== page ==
BECAUSE in some States more voting women than voting men will place the Government under petticoat rule.
BECAUSE it is unwise to risk the good we already have for the evil which may occur.

These are the exact same arguments you make against getting rid of the Electoral College. You say that I am making a bad argument because I am not offering anything of value to replace the Electoral College. I say that you simply do not like the thing that I am arguing in favor of but you don’t actually have any arguments on your side apart from the same arguments made by those who didn’t want women to get the franchise.

The fact that you chose to invoke the name of Thomas Jefferson in all of this and claim that I am, somehow, in opposition to him and claim myself wiser and more competent also indicates that you do no understand the arguments I am making. My arguments for removing the Electoral College are firmly rooted in the core of Jeffersonian Democracy. I am fully confident in staying right where I am.

Further, you seem to think I should be terrified of a country where all of our elections are decided in California, Texas, and New York. Why should I be scared of that? For two decades now our elections have been decided in Ohio, North Carolina, and Florida. I will take a quarter of the country deciding where we should go over a tenth given the choice. At least it’s more democratic.

Finally, you said this:

Fortunately, we’ve elected a President instead of a King. And it’s not an Imperial Presidency and thus, 90% of what he wants to do will require Congress. My point? It’s not the end of the world. And if nothing else, your anguish mirrors Republican anguish in 2008 when they too sensed an existential moment. Didn’t happen.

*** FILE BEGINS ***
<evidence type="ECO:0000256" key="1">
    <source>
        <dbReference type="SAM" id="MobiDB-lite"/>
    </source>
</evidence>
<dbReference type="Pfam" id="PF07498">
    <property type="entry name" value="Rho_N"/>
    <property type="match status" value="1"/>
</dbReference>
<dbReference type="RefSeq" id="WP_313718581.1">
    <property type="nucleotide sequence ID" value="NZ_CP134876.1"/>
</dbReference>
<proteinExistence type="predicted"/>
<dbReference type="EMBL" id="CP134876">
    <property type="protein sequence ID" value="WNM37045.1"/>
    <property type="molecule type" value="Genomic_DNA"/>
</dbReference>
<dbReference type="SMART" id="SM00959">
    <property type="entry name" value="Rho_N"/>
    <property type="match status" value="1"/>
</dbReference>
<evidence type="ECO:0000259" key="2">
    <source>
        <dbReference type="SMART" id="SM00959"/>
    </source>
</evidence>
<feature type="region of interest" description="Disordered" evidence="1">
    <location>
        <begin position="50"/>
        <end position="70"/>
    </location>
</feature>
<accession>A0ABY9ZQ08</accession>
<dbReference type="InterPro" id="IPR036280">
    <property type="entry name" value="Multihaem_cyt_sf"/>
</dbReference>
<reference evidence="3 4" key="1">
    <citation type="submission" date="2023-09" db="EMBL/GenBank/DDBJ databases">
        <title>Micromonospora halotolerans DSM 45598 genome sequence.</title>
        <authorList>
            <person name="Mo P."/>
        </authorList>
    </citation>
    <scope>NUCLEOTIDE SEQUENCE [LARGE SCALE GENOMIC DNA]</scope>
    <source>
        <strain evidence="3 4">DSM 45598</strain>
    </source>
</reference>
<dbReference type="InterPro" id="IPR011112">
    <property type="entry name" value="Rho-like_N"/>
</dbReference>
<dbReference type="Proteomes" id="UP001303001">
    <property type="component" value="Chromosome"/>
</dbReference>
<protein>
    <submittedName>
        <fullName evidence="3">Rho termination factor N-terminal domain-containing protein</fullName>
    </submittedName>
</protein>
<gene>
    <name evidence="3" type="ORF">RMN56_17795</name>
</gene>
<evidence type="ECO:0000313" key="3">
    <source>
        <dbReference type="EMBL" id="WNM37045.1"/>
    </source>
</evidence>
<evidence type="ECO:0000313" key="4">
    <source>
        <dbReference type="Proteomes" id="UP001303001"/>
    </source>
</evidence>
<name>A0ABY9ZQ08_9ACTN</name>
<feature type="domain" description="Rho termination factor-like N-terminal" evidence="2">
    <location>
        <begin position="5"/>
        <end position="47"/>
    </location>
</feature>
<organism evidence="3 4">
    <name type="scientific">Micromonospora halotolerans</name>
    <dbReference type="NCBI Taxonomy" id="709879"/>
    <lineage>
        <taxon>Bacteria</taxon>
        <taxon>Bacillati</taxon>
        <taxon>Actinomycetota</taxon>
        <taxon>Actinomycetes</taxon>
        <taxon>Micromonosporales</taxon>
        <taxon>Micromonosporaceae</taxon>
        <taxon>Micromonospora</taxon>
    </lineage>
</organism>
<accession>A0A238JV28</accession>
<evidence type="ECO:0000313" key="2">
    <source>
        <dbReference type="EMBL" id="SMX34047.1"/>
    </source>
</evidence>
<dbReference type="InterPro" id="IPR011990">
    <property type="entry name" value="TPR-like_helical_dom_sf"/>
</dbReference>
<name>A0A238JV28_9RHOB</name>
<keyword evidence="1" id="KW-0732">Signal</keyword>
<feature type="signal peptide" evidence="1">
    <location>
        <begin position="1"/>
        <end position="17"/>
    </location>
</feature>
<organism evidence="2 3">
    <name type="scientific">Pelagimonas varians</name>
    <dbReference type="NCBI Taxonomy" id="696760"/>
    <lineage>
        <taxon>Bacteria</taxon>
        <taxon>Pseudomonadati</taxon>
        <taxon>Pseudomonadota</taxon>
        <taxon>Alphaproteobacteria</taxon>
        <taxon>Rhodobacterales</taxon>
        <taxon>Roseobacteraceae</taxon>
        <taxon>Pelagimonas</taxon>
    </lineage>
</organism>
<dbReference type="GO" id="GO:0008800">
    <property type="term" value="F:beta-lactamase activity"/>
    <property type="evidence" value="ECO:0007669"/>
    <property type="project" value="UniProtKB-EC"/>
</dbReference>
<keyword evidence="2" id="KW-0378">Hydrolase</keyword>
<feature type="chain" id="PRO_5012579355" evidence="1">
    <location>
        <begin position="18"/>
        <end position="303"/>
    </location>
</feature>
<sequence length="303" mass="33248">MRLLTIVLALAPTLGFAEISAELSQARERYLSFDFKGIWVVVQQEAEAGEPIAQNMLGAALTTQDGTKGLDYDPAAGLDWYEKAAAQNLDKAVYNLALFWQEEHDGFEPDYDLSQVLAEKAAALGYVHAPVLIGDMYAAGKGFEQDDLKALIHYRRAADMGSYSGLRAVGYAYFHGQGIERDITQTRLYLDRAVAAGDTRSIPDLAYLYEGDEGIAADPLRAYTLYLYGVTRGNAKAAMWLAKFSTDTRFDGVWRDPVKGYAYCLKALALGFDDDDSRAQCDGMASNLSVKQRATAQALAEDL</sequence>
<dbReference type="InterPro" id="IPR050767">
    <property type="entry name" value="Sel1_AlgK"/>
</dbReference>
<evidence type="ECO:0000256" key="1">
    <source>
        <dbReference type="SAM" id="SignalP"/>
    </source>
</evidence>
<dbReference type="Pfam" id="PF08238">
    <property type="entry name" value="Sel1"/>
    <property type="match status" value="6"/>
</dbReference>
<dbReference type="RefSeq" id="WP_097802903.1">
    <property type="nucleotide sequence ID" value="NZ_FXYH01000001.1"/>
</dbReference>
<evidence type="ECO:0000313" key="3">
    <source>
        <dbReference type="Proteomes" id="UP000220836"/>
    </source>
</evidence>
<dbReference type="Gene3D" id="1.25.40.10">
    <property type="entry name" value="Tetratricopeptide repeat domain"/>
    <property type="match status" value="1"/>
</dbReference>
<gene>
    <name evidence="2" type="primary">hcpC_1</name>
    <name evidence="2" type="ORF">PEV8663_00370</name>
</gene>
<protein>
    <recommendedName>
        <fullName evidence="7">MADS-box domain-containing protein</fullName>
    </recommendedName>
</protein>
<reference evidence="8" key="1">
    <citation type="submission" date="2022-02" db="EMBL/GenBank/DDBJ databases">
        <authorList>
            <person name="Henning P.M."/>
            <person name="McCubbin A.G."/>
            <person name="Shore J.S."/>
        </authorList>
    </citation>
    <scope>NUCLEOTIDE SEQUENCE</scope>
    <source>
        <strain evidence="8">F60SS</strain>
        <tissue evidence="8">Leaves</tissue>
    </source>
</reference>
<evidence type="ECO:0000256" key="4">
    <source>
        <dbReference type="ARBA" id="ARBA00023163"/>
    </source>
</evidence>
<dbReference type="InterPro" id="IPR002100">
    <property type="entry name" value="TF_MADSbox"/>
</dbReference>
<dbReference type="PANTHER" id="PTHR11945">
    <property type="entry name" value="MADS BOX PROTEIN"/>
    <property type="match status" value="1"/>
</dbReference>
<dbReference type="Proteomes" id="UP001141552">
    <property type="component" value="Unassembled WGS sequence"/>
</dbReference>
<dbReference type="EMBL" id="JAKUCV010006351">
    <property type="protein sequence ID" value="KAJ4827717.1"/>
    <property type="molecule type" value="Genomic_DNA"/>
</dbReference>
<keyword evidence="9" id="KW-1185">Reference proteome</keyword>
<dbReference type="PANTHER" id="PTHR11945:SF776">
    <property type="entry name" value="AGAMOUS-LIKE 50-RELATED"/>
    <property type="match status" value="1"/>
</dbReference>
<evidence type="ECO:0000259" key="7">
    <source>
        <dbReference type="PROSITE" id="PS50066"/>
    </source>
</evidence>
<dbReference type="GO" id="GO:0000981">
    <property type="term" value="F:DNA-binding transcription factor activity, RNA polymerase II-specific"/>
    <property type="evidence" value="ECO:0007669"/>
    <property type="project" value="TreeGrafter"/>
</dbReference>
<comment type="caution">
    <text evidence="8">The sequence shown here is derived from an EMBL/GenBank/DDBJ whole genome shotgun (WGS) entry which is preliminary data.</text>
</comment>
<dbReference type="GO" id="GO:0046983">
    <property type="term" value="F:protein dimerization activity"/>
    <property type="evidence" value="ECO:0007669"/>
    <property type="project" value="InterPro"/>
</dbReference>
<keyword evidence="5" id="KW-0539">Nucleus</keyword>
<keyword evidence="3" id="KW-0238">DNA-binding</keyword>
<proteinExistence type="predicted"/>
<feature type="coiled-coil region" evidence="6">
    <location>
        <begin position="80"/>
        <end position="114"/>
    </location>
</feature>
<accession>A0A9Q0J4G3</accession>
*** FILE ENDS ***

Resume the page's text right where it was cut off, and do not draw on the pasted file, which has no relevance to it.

This tells me that you truly do not understand what the goal of the framers of the Constitution was when they wrote the document. They initially conceived of the Executive as a figurehead and placed all of the power in the hands of the Congress. Yes, the Executive took more and more of that power over the years, starting with Andrew Jackson. But the Congress still controls the purse strings and the Congress still makes the laws.

We in this country have forgotten how powerful the Congress is. We are about to be forcefully reminded. Paul Ryan wants to gut Medicare. Mitch McConnell wants to destroy the Affordable Care Act. The Republicans as a whole have been gunning for Social Security since pretty much the day FDR signed the Social Security Act into law. Under George W Bush the Democrats in Congress were able to stall. For most of the last eight years Obama has kept the Republicans from really being able to do what they want. Now that Donald Trump is going to be in the White House and he’s already signaled that he’s bringing in the worst of the alt-right and the retreads of the bad old days of Newt Gingrich and the Contract With America we’re going to find out what it’s like when Congress gets to do what it wants.

And I can predict this: none of us will like what happens next.

I am not particularly worried about Donald Trump. I am extremely worried about Paul Ryan and Mitch McConnell.

Oh, P.S.: You know nothing of Illinois. If you really want to try to argue about what’s going on here with me you’re welcome to try but your invocation of bread-and-circuses indicates you will go down. Hard.